The English gerund is not a continuous form. "I prefer learning…" is a sentence in the simple present tense. "I am learning…" is a sentence in the present continuous tense.

    Don't worry about your mistakes (if you made any). Language learning is difficult. I think I'd have a very hard time if I tried to learn Japanese. Keep going. Übung macht den Meister.

    Alles klar? :)
     

    Kajjo

    Senior Member
    The German version will be, however: "Ich ziehe es vor, aus den Fehlern anderer zu lernen".
    This is idiomatic and fine.
    For further generality, you can use the nominalized infinitive: "Das Lernen aus den Fehlern anderer – das ist was ich vorziehe".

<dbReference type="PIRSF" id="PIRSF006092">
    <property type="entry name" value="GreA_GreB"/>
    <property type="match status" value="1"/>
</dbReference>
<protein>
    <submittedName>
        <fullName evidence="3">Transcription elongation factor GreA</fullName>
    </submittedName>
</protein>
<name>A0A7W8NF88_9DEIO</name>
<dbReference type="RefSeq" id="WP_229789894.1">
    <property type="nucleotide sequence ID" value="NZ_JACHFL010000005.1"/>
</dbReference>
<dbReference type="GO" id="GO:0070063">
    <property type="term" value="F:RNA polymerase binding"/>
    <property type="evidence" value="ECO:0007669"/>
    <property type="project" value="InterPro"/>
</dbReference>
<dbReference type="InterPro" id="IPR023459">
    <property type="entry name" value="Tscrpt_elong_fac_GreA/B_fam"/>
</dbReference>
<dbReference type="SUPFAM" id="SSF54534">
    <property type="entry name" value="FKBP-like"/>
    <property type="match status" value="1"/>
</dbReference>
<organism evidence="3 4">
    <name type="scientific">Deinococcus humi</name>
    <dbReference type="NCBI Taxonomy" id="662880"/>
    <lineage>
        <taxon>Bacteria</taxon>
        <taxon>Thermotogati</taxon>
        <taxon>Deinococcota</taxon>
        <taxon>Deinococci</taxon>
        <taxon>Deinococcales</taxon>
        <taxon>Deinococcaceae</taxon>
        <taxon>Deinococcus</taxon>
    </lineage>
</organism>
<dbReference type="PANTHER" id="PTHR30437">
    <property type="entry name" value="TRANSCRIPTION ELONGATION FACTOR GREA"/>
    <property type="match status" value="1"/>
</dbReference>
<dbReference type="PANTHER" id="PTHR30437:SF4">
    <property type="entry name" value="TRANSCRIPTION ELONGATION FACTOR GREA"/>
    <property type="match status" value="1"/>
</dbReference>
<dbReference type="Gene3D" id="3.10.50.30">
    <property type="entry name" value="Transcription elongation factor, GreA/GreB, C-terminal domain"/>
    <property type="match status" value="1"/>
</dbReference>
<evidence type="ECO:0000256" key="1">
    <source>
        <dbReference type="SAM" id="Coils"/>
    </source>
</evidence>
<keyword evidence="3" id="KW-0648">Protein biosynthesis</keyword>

"Das Lernen" is correct, but not more general. The split sentence "... – das ist, was ich vorziehe" (note the missing comma) might be rhetorically interesting in some cases, but is not a proper, flowing sentence. This sounds more like a speech with intentional pauses and emphasis, but not like a general remark.

    Ich ziehe es (in diesem Fall) vor, aus den Erfahrungen anderer zu lernen, statt alles neu zu probieren.
    If you want to focus on "specific case" vs "general remark", then "vorziehen, etwas zu tun" is not the phrase of choice for the specific case. Your suggestion just sounds very general. There is nothing specific about it.
     

    harakiri

    Senior Member
    Japanese
    Boyar, it's a good view to explain. Thanks. I needed to ask this question as you reply. :)

    Hutschi, "t depends on context." That's what I wanted to know. Danke! ;)

    Schlabberlatz, thank you for your encouragement. :oops: I ignored the English word "prefer", but guys rescued me well.